"A Quaint Old Document of the Machackemech Church"

The Evening Gazette, Sept. 3, 1897

A Quaint Old Document Of The
Machackemech Church

How the People of the Neversink Valley Provided to Pay for the Services of Occasional Preachers - What a Trunk in a Dutch Farm House Revealed.  (From Church Life).

    "Mr. Benjamin C. Swartwout, of Huguenot, N.Y., has in his possession an old trunk which belonged to his great-great-grandfather, Philip Swartwout, and which contains some very interesting documents pertaining to the Revolutionary period, and before that event.  Among these papers was found one written in Low Dutch on a single sheet of paper water marked with the Crown of England, to indicate that the stamp duties on the sheet prescribed by the English Government had been paid, known as the Stamp Act, and which led to the revolt of the colonies and the final separation from the Mother Country.

This quaint old document purports to be a subscription list to pay for the services of the minister who should come to preach in the Machackemech (now Port Jervis) church, which was then without a pastor.  Although this paper bears no date, it is evident that it was issued just prior to or during the Revolutionary War, and could not have been later because some of the persons whose signatures appear on it, perished in that war.

Rev. Thomas Romein, who was the second minister in charge of the Minisink Valley churches, resigned in 1772, and for a period of 13 years thereafter, until 1785, when the services of Rev. Elias Van Bunschooten were secured, the Machackemech congregation, (and presumably the churches lower down the valley), was supplied occasionally by ministers from Marbletown and elsewhere, who married the people during such visitations, baptized children, and on Sunday preached to the inhabitants from the pulpit of the old log Machackemech church.

By the terms of this salary list, which is the oldest paper of its kind in all this region, the subscribers were to pay at the church when the domine had performed his service the sum set opposite their respective names. ... This ancient subscription list is interesting and valuable as denoting the heads of families who composed the Machackemech congregation at the  beginning of the Revolution.  Anthony Van Etten, who heads the list, was Justice of the Peace, ancestor of the Neversink Valley Van Ettens, and was killed toward the close of the war. Philip Swartwout was Justice of the Peace and Chairman of the Committee of Safety.  It is owing to his careful filing of the papers containing his official acts and relating to the church that much of the unwritten history of the Revolutionary period in this section has been preserved.  He was killed in 1779.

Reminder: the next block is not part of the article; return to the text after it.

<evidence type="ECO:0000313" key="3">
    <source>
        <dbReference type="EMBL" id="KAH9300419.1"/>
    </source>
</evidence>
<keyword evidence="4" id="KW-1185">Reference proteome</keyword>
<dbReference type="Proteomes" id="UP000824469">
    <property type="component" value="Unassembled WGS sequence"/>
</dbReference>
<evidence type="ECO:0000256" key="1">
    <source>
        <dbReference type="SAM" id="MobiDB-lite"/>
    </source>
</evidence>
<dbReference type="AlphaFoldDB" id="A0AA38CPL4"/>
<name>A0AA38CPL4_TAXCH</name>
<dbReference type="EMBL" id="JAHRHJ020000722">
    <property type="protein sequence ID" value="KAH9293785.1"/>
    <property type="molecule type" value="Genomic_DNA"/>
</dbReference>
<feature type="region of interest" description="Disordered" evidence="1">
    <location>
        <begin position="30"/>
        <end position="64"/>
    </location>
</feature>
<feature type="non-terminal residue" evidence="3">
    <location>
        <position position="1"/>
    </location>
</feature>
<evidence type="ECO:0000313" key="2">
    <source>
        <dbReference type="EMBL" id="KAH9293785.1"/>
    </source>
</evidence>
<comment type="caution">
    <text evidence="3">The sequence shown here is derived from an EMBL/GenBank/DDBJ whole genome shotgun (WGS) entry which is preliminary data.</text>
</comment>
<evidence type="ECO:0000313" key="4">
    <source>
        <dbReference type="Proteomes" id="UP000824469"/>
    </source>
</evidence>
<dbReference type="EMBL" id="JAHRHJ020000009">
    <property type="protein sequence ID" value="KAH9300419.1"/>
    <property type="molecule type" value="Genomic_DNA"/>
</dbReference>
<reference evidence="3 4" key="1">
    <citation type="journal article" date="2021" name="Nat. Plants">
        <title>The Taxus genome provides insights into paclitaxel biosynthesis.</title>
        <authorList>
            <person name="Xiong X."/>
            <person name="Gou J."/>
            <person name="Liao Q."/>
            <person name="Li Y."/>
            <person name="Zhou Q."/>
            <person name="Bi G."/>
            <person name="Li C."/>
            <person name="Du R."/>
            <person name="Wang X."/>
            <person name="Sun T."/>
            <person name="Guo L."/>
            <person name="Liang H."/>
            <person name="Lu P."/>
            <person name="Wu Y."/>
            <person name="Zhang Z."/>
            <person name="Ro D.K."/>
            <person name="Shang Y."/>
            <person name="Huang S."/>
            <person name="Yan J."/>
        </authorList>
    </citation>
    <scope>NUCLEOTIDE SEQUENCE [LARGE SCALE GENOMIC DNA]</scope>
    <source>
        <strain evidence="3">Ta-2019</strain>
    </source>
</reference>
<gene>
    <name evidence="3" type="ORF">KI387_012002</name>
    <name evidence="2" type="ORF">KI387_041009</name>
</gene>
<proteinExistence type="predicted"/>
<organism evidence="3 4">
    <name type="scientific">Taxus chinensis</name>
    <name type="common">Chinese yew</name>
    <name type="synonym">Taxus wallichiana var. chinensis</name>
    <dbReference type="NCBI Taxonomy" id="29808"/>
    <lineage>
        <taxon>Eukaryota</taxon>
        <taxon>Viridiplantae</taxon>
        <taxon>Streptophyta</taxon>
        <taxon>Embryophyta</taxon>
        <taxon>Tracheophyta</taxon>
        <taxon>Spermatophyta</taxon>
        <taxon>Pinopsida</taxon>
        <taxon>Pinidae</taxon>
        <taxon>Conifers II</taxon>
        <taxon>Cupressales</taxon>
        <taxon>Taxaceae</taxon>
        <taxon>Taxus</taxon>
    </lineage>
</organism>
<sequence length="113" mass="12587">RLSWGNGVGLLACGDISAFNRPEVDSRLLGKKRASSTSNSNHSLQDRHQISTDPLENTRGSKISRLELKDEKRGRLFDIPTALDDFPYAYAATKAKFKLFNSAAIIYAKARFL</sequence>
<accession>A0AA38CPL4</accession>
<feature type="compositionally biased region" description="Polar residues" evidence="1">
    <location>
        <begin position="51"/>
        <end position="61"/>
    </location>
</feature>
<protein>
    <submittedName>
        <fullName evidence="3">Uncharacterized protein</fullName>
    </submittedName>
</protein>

Sketches of many of the names in the list below have been already published in Church Life and need not now be repeated.  Thomas Kyte was the school master; Johannes Westbrook was a Captain of militia, who lived on the farm of the late Abram J. Cuddeback, near the Driving Park, and Jacob R. Dewitt, Captain of a company of rangers for gruarding the frontier, and brother of Mary Dewitt, who was wife of James Clinton and mother of New York's famous Governor, Dewitt Clinton.  Space will not permit further mention of the names contained in the document in Low Dutch, which is as follows:

The Evening Gazette, Sept. 3, 1897

Anthony van Etten, Philip Swartwoud, Thos Kyte, Benjn Depuy, Hrramus VanInwegen, Johannis Wasbroek (Westbrook), Jacob R. Deweidt (Dewitt), Samuel Depew, John Wallis, John Parw, Cornelus Vaninwagen, Bangemin Coddeback, Jacobus Swartwoud, Jacob Grammar (Gumaer), Deies Grammawr (Gumaer), Petrus Grammawr (Gumaer), Josap Drack, Ezegel Gumaer, Moses Depew, Henderick Daccor (Decker), Anthony Bunscoten, Jacobus Daiwes (Davis), Johannis Quick, Isack van Whe.

 The following is a free translation of the text of the foregoing document:  " We, the underwritten, promise to pay to the Consistory of Magagemeck for the salary of the preacher who ministers to us, every time that he serves us, each to subscribe with his hand to pay at the church the day the service is performed." 

~ Transcription of "An Ancient Salary List" The Evening Gazette, Port Jervis N.Y., September 3, 1897.

Minisink Valley Reformed Dutch Church Records, 1745 "Church Members" p 281.

Machackemeck Gravestone Inscriptions

Many of the signatories of this document and/or their next generation descendants are buried in the Gumaer Cemetery, Godeffroy, NY and the Machackemeck Burying Ground in Port Jervis, NY. 

The present location of the "Quaint Old Document" is unknown by us at this time.  One can only hope a scan or film digital version, with fresh translation, will appear online at some point in the future. The 1897 commentary on the document may contain errors, please verify any historical or genealogical leads it may offer. Special thanks to Thomas M. Tryniski's Fulton History for the newspaper clipping snapshots. Please consider donating to Tom Tryniski or any of the local Tri-State NJ, NY & PA historical societies faithfully working to preserve the Minisink Valley heritage. 

See also our compilation ~  "Most Wretchedly Spelled" ~ Variants of Maghagh-kamieck.